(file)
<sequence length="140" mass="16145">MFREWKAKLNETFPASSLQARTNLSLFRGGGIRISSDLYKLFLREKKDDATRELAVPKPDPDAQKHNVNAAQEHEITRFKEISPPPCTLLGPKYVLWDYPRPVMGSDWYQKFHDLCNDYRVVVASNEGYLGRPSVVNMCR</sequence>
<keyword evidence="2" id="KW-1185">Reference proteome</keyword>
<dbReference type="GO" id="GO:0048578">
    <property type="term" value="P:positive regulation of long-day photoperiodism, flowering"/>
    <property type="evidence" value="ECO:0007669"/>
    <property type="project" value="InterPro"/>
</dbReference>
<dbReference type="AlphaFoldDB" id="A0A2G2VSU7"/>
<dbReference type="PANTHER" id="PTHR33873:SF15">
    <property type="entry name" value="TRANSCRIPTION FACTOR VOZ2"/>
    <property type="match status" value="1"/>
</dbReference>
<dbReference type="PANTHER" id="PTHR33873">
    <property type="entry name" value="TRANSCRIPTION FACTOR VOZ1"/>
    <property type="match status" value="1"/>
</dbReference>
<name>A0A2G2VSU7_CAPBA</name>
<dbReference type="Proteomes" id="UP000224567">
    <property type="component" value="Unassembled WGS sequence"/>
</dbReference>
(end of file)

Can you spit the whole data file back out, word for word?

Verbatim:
<sequence length="140" mass="16145">MFREWKAKLNETFPASSLQARTNLSLFRGGGIRISSDLYKLFLREKKDDATRELAVPKPDPDAQKHNVNAAQEHEITRFKEISPPPCTLLGPKYVLWDYPRPVMGSDWYQKFHDLCNDYRVVVASNEGYLGRPSVVNMCR</sequence>
<keyword evidence="2" id="KW-1185">Reference proteome</keyword>
<dbReference type="GO" id="GO:0048578">
    <property type="term" value="P:positive regulation of long-day photoperiodism, flowering"/>
    <property type="evidence" value="ECO:0007669"/>
    <property type="project" value="InterPro"/>
</dbReference>
<dbReference type="AlphaFoldDB" id="A0A2G2VSU7"/>
<dbReference type="PANTHER" id="PTHR33873:SF15">
    <property type="entry name" value="TRANSCRIPTION FACTOR VOZ2"/>
    <property type="match status" value="1"/>
</dbReference>
<dbReference type="PANTHER" id="PTHR33873">
    <property type="entry name" value="TRANSCRIPTION FACTOR VOZ1"/>
    <property type="match status" value="1"/>
</dbReference>
<name>A0A2G2VSU7_CAPBA</name>
<dbReference type="Proteomes" id="UP000224567">
    <property type="component" value="Unassembled WGS sequence"/>
</dbReference>